Gov. Walker suggests putting health care savings into education, but how would that work?

MADISON -- One of the proposals offered by Governor Scott Walker on Tuesday evening, January 19th, during his sixth State of the State address in Madison involves putting health care savings back into education.

The questions now are: Just how significant would these savings be, and where, exactly would the money for education be spent?

Officials with Wisconsin's Employee Trust Fund are considering a switch in how the state provides health care to its workers. Currently, the state works with more than a dozen HMOs.

The switch could have the state self-insure employees -- meaning it would take on the costs and risks, which would be cheaper overall.

Governor Scott Walker

If there are big savings, Governor Walker has proposed putting that money into schools.

"Whatever savings from whatever option we end up choosing, we`re committed to putting that, pouring that into education," Governor Walker said.

"We don't have a whole lot of detail yet. I think the governor was putting out an overarching goal of what he wants to do," Rep. Joe Sanfelippo (R-New Berlin) said.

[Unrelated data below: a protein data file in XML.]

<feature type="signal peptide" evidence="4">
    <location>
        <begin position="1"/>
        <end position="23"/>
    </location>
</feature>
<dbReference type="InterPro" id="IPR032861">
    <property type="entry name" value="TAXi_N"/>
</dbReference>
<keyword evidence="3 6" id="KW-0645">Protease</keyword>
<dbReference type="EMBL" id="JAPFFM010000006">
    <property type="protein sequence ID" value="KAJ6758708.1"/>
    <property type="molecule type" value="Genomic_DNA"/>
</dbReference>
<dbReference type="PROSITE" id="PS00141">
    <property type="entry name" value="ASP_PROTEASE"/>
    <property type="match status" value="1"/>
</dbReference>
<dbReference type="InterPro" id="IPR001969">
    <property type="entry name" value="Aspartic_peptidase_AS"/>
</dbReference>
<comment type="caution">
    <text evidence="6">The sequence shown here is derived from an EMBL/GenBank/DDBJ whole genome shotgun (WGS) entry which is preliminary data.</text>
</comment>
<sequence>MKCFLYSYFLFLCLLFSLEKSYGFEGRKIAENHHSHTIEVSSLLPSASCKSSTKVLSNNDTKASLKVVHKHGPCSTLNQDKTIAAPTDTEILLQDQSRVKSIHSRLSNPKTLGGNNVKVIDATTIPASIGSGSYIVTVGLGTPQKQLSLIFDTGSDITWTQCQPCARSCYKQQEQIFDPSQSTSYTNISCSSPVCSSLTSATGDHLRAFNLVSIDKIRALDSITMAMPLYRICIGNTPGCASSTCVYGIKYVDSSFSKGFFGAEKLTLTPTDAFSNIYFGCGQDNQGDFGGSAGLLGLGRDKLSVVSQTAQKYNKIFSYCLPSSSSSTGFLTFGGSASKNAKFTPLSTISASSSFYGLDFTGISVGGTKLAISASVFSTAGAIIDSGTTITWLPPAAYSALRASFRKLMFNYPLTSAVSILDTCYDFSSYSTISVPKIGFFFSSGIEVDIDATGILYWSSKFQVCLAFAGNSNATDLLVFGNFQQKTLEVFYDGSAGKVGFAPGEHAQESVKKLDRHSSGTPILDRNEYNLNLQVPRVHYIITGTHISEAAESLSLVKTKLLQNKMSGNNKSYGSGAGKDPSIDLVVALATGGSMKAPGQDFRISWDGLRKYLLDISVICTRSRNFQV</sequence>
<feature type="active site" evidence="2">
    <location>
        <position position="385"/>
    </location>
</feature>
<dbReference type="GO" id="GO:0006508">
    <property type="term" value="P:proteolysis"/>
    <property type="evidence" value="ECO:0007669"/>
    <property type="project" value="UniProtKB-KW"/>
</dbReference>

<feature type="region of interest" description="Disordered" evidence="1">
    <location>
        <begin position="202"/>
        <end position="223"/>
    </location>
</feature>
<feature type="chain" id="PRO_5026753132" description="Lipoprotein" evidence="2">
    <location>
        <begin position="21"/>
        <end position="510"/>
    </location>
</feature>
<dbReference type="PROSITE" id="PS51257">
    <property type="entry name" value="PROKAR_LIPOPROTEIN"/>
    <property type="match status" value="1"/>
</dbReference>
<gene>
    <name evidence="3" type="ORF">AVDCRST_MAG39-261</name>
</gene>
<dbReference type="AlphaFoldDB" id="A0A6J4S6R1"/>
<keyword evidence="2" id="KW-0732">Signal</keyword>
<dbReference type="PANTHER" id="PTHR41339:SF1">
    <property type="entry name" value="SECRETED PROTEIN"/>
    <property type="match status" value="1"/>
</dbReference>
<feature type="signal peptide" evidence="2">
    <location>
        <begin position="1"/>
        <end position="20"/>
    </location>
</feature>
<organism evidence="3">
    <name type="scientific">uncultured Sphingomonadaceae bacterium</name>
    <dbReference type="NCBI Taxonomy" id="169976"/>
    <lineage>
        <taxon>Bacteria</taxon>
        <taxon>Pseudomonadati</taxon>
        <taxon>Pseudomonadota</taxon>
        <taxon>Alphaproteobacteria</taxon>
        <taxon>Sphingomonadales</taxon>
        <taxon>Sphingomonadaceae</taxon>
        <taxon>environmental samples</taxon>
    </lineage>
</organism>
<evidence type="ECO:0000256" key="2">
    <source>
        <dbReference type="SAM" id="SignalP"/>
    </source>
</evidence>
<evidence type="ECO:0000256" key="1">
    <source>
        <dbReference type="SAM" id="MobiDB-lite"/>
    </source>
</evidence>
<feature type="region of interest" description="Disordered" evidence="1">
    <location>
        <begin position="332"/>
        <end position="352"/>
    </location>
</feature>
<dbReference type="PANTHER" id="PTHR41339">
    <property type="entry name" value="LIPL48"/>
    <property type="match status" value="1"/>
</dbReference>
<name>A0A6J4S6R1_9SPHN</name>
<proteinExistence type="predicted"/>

Rep. Joe Sanfelippo

Rep. Sanfelippo says Milwaukee County is an example of a successful self-insurer. Sanfelippo previously served on the Milwaukee County Board of Supervisors.

"Nobody complained to me that the quality of the benefit had been lowered," Sanfelippo said.

"Whatever's being proposed is a drop in the bucket compared to what's been taken away," Rep. Mandela Barnes (D-Milwaukee) said.

Barnes says even if there are savings, it won't make up for previous public education cuts.

Rep. Mandela Barnes

"This the governor's fault that our schools are not funded at the level they should be in the first place. Now we're playing catch-up," Barnes said.

At the Wisconsin Association of School Boards 2016 Annual Convention, which began Wednesday, January 20th and continues through January 22nd at the Wisconsin Center in Milwaukee, State Superintendent Tony Evers pointed out two different consultants have drawn different conclusions about the potential savings.

State Superintendent Tony Evers

"Sometimes, it's shown that it's gonna save money. Sometimes it hasn't -- so it's really kind of up in the air," Evers said.

Governor Walker says there's more research to be done -- adding that a decision won't come soon.

"We`re gonna spend the remainder of this year really spending the time that`s needed taking a look at which option best serves the state of Wisconsin, not only financially, but in terms of the coverage we provide the state employees," Walker said.

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